Expenses incurred as a result of plan-related business expenses (so-called “settlor expenses”) cannot be paid from plan assets. An example of such an expense would be a consulting fee related to the decision to offer a plan in the first place. Other costs associated with plan administration are eligible to be charged to plan assets. Of course, just because certain expenses can be paid by plan assets doesn’t mean you are off the hook in monitoring them and ensuring they remain reasonable.
Plan administration fees are often paid by the employer. While it could be a significant financial responsibility for you as the business owner, there are three significant upsides:
- Reduced fiduciary liability—As you read, paying excessive fees is a major source of fiduciary liability. If you pay for the fees from a corporate account, you reduce potential liability.
- Lowered income taxes—If your company pays for the administration fees, they’re tax deductible! Plus, you can potentially save even more with the new SECURE Act tax credits for starting a new plan and for adding automatic enrollment.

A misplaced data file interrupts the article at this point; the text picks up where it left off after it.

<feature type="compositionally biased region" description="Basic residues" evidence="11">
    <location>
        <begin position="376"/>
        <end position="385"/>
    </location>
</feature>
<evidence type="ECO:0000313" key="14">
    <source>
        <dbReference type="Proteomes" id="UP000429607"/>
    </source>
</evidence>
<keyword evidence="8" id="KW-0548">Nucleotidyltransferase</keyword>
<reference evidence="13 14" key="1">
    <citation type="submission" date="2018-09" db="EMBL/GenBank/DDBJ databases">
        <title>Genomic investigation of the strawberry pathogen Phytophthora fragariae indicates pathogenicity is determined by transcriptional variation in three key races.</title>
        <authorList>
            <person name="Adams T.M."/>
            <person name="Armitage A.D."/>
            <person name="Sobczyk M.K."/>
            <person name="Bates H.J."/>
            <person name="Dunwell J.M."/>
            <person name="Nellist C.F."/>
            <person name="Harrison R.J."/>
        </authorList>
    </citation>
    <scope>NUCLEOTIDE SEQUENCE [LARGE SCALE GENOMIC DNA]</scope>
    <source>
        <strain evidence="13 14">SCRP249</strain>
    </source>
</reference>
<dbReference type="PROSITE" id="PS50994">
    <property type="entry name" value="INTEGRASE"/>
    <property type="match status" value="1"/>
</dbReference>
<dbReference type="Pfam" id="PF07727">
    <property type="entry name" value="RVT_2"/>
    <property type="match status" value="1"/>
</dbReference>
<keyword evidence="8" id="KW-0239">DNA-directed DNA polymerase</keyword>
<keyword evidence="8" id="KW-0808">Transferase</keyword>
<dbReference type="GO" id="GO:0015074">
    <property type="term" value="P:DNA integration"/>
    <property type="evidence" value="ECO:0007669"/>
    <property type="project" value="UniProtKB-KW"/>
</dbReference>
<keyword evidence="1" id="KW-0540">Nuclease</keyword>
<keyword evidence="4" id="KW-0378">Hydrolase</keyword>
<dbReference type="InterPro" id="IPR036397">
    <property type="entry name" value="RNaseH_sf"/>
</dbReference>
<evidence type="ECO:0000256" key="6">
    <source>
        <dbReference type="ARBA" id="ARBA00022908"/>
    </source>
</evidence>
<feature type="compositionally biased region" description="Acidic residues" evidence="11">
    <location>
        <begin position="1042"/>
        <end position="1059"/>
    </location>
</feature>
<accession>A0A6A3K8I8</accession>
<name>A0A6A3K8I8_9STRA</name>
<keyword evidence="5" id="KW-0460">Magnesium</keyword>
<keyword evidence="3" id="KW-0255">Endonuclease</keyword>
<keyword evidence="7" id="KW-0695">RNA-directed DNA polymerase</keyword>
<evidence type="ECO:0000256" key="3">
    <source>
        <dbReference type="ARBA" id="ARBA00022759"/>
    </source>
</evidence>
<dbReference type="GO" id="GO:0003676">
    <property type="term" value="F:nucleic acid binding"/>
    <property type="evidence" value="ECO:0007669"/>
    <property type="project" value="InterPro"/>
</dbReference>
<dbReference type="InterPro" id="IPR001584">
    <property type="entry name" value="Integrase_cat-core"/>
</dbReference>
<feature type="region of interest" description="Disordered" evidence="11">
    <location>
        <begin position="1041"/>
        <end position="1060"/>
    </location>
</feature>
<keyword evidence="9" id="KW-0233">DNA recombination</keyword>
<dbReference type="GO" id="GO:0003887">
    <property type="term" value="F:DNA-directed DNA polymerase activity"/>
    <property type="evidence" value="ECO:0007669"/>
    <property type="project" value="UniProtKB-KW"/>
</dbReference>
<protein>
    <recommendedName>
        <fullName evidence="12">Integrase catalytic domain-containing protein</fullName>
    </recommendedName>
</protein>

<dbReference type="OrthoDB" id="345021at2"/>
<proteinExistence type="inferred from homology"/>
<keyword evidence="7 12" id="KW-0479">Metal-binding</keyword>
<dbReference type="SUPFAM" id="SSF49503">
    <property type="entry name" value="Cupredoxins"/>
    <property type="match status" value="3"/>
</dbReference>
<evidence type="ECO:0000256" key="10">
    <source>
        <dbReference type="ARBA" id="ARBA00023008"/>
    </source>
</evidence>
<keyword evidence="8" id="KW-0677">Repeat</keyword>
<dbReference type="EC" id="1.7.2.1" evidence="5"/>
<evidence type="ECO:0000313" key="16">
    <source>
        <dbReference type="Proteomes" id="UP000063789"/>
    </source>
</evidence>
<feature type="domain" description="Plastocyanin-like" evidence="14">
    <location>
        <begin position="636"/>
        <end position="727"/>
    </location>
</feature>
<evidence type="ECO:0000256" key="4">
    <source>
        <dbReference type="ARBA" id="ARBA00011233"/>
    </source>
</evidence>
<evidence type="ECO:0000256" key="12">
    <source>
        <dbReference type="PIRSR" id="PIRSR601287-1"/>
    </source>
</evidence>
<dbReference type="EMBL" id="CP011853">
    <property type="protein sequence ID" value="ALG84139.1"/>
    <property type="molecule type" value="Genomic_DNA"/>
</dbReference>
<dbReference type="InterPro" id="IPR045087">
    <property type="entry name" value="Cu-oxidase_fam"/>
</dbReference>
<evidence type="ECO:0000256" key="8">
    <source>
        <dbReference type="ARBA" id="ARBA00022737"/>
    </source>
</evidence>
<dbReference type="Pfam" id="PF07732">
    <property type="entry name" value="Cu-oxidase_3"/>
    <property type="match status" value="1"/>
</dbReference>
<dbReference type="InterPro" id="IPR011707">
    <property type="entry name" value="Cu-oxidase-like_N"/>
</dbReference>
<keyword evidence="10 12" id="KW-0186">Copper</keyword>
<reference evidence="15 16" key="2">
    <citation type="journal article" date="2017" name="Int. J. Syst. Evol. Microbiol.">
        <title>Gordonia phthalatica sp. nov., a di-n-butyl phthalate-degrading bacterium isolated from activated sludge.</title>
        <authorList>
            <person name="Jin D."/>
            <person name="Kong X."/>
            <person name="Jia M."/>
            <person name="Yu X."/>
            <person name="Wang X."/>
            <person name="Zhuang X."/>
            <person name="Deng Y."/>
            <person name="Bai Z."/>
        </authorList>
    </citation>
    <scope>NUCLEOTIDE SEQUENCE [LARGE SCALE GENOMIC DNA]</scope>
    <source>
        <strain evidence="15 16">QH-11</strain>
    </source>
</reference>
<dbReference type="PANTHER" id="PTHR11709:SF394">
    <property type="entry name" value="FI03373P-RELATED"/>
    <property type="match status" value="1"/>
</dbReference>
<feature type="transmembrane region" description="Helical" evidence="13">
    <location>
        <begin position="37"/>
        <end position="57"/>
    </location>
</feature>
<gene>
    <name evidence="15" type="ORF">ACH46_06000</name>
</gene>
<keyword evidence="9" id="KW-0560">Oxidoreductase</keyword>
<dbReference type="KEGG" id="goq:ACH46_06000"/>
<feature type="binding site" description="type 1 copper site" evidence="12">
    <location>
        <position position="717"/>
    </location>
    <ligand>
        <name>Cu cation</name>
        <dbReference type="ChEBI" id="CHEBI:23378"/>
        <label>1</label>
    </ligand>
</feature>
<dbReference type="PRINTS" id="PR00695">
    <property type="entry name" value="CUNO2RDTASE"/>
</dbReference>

- Increased 401(k) returns—Do you take part in your own 401(k) plan? If so, paying 401(k) fees from company assets means you’ll be keeping more of your personal retirement savings.
Fund fees are tied to the individual investment options in each participant’s portfolio. Therefore, these fees are paid from each participant’s plan assets. Individual service fees are also paid directly by investors who elect the service, for example, taking a plan loan.
How can you minimize your 401(k) fees?